Such was the secrecy of this operation that the British Government was informed of it only hours before the story broke in a world-exclusive newspaper report. Under its new chairman the museum’s board proved supine, authorising the manoeuvre despite its own concerns over the sculpture’s safety. Officially, the museum betrays an almost delusional insouciance on the inherent risks when fork-lifting, packing, fork-lifting, lorrying, fork-lifting, flying, fork-lifting, lorrying, fork-lifting, unpacking – twice-over – an irreplaceable world monument on a single loan. Art handling insurers testify that works are at between six and ten times greater risk when travelling. Against this actuarial reality, the museum’s registrar variously boasted that “museums are good at mitigating risk”; that the loan had needed undisclosed insurance; and that, if intercepted by thieves, “they would be unable to sell it”. The source of this institutional confidence is unclear. As we reported in 2007 (Journal 22, p.7), in 2006 the British Museum packed 251 Assyrian objects – including its entire collection of Nimrud Palace alabaster reliefs and sent them in two cargo jets to Shanghai, with stop-overs in Azerbaijan, thus subjecting the fragile sculptures to four landings and take-offs. On arrival in Shanghai the recipient museum’s low doorways and inadequate lifts required the crated sculptures to be “rolled in through the front door”. Three crates remained too large and had to be unpacked “to get a bit more clearance”. One carving was altogether too tall and “we had to lay him down on his side” to get him in, the British Museum’s senior art handler said. It was then found that the museum’s forklift truck was unsafe (and needed to be replaced), and, that “a few little conservation things had to be done”.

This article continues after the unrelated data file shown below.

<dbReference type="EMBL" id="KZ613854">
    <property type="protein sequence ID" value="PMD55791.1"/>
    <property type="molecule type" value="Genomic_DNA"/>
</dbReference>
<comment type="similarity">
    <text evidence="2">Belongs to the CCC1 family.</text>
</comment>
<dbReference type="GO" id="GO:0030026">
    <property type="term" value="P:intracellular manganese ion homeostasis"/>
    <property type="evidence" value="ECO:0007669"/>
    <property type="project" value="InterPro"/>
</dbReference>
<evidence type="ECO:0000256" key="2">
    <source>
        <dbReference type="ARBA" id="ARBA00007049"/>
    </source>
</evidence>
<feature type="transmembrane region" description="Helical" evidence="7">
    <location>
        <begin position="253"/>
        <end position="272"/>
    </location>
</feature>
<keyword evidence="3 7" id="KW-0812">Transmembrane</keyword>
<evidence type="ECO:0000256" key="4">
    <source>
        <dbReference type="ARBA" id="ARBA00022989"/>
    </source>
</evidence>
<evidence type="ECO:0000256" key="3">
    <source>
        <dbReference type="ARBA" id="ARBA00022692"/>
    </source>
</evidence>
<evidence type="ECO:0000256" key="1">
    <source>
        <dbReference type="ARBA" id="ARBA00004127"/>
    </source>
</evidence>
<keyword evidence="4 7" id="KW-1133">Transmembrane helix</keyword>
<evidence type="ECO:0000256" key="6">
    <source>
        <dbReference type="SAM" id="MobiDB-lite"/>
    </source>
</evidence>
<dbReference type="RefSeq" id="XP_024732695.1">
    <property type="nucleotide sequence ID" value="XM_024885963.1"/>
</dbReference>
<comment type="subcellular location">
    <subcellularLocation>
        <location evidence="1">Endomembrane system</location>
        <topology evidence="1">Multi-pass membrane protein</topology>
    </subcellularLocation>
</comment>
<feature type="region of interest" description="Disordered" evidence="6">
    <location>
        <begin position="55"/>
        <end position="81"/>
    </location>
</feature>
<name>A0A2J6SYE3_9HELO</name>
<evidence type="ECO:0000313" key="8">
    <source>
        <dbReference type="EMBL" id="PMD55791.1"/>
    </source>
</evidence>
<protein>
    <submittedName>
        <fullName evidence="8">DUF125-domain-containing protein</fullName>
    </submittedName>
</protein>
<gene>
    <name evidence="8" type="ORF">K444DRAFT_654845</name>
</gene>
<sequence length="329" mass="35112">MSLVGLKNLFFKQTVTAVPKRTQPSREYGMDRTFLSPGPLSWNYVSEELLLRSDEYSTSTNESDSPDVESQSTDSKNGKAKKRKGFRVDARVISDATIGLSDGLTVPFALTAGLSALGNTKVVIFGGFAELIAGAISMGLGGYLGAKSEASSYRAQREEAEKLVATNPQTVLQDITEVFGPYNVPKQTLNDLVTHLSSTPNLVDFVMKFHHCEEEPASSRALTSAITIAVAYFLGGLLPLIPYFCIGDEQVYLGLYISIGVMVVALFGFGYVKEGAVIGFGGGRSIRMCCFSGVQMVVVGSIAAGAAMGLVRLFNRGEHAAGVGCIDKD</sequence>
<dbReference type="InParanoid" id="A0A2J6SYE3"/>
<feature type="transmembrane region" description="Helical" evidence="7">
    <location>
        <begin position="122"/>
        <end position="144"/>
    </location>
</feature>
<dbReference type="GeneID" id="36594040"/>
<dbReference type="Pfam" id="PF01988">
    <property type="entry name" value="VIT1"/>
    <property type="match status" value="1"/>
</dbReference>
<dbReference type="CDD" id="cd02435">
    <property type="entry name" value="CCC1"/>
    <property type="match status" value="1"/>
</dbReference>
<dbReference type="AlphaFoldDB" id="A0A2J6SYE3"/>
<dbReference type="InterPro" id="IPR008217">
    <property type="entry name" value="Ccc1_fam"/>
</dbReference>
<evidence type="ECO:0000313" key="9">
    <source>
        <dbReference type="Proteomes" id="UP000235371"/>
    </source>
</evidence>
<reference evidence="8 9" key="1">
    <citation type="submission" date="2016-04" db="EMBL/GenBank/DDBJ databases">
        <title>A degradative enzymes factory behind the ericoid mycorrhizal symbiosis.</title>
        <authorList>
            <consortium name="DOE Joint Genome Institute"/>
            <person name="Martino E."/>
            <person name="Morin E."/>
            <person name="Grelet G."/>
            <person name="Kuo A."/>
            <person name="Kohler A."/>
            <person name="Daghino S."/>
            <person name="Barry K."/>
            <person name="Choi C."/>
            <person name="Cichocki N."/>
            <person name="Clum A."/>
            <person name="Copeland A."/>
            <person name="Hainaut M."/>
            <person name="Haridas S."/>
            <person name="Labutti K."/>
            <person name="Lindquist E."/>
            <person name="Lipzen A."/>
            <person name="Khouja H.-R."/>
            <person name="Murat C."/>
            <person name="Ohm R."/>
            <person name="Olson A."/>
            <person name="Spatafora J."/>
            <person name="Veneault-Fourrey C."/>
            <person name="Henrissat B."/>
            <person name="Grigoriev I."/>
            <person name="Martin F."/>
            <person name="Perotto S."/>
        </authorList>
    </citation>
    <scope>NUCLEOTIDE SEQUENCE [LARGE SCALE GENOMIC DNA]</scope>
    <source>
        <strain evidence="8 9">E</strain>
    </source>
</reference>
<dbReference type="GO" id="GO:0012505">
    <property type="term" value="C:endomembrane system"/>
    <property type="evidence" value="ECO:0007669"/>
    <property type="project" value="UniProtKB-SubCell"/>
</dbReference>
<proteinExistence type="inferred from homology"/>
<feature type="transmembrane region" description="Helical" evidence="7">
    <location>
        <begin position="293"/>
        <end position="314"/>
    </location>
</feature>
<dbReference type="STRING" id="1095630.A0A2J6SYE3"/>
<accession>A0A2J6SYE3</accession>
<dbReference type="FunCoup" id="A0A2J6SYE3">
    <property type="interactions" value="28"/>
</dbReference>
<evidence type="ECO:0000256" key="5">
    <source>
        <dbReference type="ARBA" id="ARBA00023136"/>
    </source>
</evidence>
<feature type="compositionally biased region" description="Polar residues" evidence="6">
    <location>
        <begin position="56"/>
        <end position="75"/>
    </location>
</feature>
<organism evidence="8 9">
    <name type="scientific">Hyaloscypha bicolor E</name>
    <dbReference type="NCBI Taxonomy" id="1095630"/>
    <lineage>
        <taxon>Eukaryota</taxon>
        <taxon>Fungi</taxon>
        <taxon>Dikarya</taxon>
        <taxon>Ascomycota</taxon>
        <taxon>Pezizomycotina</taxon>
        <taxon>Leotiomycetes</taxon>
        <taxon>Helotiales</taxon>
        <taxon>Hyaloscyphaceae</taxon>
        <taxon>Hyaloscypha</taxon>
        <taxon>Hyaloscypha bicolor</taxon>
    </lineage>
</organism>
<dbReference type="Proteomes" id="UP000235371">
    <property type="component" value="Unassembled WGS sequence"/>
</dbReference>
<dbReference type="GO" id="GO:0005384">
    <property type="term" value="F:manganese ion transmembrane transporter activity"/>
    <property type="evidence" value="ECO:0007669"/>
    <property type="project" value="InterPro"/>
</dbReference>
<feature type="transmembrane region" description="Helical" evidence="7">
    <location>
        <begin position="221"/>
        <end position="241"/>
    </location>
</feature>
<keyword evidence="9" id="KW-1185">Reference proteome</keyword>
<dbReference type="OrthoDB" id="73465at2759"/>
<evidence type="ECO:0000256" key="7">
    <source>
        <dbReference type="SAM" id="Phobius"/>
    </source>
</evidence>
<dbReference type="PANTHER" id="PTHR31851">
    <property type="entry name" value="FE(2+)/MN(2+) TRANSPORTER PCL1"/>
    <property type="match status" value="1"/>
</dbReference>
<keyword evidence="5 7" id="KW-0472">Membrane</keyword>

When the resulting quid pro quo loan of Chinese terracotta figures was sent to the British Museum the following year, two dozen wooden crates were held for two days at Beijing airport because they were too big to enter the holds of the two cargo planes that had been chartered. When the crated sculptures arrived at the British Museum, they were also found to be too big to pass through the door of the Reading Room (from which Paul Hamlyn’s gifted library had been evicted – then temporarily, now permanently). The door frame was removed but three cases were still too big. These had to be unpacked outside the temporary exhibition space in the Great Court. The “temporary” misuse of the Reading Room became a permanent fixture until the new £135m (on a £70-100m estimate) exhibition and conservation centre in the antiseptic style of a Grimsby frozen food factory was opened last year (see back cover). Having insultingly evicted the Paul Hamlyn art library, it is now being said that the Reading Room “lacks a purpose” and that Mr MacGregor is musing on possible alternative uses to … reading books in a fabulous library previously occupied by national and international literary and political luminaries. One of these alternatives would be to raid the museum’s own diverse and encyclopaedic sculpture collections so as to tell a singular, MacGregoresque multi-cultural world story. Were he to be indulged in this (English Heritage witters alarmingly that the Reading Room’s Grade 1 listing does not necessarily preclude changes of uses), the director would leave a monument to himself achieved by subverting the historically-resonant, listed purpose made classical building in order to patronise and spoon-feed future visitors who might better have made their own judgements on the relative merits of the artefacts held in the museum’s various assembled civilisations.